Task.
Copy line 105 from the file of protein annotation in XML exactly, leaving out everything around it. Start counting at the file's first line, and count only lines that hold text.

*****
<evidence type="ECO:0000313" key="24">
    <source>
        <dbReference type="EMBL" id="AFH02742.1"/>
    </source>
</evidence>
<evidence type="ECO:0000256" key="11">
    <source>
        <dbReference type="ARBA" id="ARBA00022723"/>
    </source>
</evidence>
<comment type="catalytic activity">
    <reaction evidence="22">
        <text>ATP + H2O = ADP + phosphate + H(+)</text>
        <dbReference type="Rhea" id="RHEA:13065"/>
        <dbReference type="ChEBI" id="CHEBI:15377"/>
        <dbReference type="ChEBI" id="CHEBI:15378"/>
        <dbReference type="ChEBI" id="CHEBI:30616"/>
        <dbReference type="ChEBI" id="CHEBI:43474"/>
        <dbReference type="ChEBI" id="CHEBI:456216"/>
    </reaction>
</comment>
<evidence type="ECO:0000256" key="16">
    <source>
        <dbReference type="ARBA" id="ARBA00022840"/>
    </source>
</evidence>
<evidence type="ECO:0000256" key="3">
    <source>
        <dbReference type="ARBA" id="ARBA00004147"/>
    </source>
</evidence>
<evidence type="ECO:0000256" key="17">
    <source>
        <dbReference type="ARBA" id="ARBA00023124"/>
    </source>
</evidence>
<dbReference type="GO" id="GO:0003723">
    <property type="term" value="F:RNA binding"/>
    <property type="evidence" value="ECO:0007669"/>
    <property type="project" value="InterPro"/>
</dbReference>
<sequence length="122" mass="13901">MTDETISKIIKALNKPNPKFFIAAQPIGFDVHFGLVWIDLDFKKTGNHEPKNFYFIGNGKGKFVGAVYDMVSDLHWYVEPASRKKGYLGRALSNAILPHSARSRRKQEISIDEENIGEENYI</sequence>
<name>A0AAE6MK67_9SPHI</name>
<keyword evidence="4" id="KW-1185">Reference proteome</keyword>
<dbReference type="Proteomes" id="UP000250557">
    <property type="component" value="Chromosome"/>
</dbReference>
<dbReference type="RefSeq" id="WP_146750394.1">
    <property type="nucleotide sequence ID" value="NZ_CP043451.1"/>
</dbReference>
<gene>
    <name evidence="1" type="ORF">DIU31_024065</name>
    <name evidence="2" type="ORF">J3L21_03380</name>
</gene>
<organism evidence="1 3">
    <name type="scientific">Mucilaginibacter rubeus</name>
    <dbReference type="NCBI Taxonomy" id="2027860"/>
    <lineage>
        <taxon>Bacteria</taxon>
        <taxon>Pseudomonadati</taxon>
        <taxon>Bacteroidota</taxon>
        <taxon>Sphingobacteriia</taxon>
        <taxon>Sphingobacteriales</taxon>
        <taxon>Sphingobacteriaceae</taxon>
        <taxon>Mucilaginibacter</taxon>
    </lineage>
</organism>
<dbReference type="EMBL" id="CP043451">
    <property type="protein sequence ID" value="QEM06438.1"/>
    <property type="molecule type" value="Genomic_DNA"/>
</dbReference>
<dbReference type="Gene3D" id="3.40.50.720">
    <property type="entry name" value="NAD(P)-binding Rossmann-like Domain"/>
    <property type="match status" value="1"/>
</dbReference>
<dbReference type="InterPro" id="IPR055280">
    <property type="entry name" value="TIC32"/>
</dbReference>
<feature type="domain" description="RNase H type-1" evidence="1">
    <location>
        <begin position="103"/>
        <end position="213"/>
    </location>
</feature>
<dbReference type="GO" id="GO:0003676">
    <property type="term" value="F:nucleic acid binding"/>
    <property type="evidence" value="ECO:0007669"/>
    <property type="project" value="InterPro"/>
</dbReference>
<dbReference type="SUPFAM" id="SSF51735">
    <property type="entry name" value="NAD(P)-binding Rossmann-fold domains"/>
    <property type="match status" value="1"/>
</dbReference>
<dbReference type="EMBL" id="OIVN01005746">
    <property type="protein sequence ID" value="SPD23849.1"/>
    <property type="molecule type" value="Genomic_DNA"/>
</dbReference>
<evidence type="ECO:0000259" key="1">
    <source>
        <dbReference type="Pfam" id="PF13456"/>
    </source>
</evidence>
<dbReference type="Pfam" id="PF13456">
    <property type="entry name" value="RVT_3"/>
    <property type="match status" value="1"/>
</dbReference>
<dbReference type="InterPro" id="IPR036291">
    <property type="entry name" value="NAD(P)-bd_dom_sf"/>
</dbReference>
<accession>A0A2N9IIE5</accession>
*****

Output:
    <property type="match status" value="1"/>